CELTIC MANOR RESORT WALES OPEN
Venue: Celtic Manor Resort, Newport Date: 3-6 June Starts: 0700 BST
Coverage: Score updates on BBC Radio Wales, BBC Radio Cymru, BBC Radio 5 Live and online. Saturday highlights at 2345 BST on BBC TWO Wales and Sunday highlights at 2230 BST on BBC TWO Wales. Live on Sky Sports 3
Donaldson says he has learned how to manage a stress fracture in his back
Jamie Donaldson is feeling the benefit of being rubbed up the right way.
The 34-year-old is enjoying his best season on tour, following in fellow Welsh success story Rhys Davies' slipstream, and thanks to a twice-daily massage on a back injury that almost ended his career.
Rookie Davies, currently ninth in the European Tour's
Race to Dubai
standings, is quite rightly capturing the headlines but Donaldson's career has been quietly transformed from a struggling also-ran to consistent tournament contender.
Donaldson arrived at this week's Wales Open at Celtic Manor in the form of his life thanks to five top 10 finishes in his last six tournaments - the first time he has achieved five top 10s in a season in his 10-year career.
And Donaldson, who has a stress fracture in his back, insists his success is thanks to his daily therapy.
"I've had two massages a day for the last two years from the guys in The Race to Dubai physio truck," Donaldson said.
"They must be so bored of me, thinking: 'Here he is again,' as I get the same thing done twice a day.
"I get properly stretched and massaged. It only takes 20 minutes a time but it's been great and if I don't do that, then I've got less chance of playing."
Wales' World Cup player has come back after dropping from golf's top-flight into the second-tier Challenge Tour in 2007 - forcing Donaldson to reassess his professional life and learn how to manage an injury that will always to plague his golfing career.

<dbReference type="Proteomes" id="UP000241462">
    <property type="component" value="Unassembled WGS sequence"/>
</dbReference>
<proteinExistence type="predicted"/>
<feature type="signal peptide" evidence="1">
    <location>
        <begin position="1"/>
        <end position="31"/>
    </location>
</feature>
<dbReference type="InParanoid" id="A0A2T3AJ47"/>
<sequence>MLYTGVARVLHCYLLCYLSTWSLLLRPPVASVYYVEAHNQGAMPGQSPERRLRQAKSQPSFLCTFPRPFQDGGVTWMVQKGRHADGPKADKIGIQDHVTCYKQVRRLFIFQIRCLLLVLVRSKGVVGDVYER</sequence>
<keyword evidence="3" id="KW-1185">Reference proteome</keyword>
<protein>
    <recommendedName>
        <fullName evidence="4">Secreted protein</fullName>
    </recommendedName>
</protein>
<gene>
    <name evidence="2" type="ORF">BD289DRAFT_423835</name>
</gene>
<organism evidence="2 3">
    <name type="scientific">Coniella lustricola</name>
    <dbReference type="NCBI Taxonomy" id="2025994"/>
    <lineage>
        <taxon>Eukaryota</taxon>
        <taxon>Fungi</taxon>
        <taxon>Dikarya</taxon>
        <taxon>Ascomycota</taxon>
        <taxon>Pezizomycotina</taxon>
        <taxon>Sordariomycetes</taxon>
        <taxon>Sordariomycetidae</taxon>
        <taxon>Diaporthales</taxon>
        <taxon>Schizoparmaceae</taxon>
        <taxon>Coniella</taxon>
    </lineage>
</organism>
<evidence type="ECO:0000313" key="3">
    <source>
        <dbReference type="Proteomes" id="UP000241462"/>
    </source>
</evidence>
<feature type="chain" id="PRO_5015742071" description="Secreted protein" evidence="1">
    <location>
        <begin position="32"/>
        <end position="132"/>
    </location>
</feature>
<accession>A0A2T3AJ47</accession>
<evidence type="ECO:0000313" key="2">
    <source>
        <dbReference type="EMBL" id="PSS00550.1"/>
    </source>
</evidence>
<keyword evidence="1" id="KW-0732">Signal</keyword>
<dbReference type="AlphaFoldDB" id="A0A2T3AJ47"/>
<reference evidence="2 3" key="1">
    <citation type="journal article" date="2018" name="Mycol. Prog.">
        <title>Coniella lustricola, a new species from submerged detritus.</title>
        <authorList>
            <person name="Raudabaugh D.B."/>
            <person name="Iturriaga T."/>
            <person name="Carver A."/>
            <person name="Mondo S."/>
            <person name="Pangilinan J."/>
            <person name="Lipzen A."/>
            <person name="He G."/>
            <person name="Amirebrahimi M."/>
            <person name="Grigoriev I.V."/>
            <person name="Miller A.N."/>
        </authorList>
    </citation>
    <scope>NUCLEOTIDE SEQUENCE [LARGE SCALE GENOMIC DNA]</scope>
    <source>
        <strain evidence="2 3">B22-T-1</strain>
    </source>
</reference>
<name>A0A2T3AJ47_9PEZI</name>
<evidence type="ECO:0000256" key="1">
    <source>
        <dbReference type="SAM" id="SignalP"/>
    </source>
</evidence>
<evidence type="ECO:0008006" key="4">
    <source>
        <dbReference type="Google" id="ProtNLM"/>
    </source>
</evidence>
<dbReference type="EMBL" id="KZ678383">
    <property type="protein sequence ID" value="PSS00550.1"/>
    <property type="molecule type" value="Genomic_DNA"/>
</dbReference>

So Donaldson, from Church Village in Rhondda Cynon Taf, adopted a less-is-more policy.
"I don't practise as hard as I was doing before," he said.
"I can't really because with my back. I can't hit as many balls as I used to so now my practising is more quality than quantity.
I suddenly thought if I don't do something, I'm going to have to do something else because I'm not making any money.
"I practise at events but when I'm at home, I don't play. I might have a knock with sponsors but I won't go home and practise like mad, like I used to.
"In the old days and [I] would be burned out by the time I got to events. Now as I don't play so much at home, I come out hungry and can't wait to play.
"So my back is fine again and, like the golf, I am managing it and it seems to be working."
Donaldson sought advice from spinal rehab therapist Jon Bowskill who helped fellow golfer Nick Dougherty and cricket stars Alec Stewart and Mark Ramprakash.
"Jon has done a brilliant job on me," he said.
"I used to practise so much for so long... and as soon as I finished, I would get in the car, drive home, then sit on the couch and do nothing.
"I never stretched, I never did anything - then the body suddenly went, it just had enough.
"Jon helped with a lot of exercises. He gave me a really good core muscle grounding. I do a lot of work to take strain off the lower back which makes me feel a lot looser to be able to play.
"You see, my back injury is a genetic problem but if I didn't play golf, I probably wouldn't know about it but I keep aggravating it every time I swing."
Donaldson, who is now 36th on the Race to Dubai, recalled dropping out of the European Tour in 2007 as a turning point in a career that was in danger of going nowhere.
"It was a kick in the backside really," he admitted.
"I played the first three weeks on a South American trip on the Challenge Tour - and I played quite well in the first two weeks.
"But what I was getting for my troubles was so little. If I was a business, I would be going bust.
"I suddenly thought if I don't do something, I'm going to have to do something else because I'm not making any money. Then I won the next week in Guatemala and from that point everything went on for the better."
Donaldson also revived his coaching relationship with former European Tour winner David Llewellyn and the 1987 World Cup champ has "simplified" his game.
The Welshman now living in Cheshire, who tied fourth at the 2010 China Open, had three top-sixes in Andalucía; the Ballentines Championship and in Madrid last week now hopes to improve on his Celtic Manor best of joint fourth in 2001.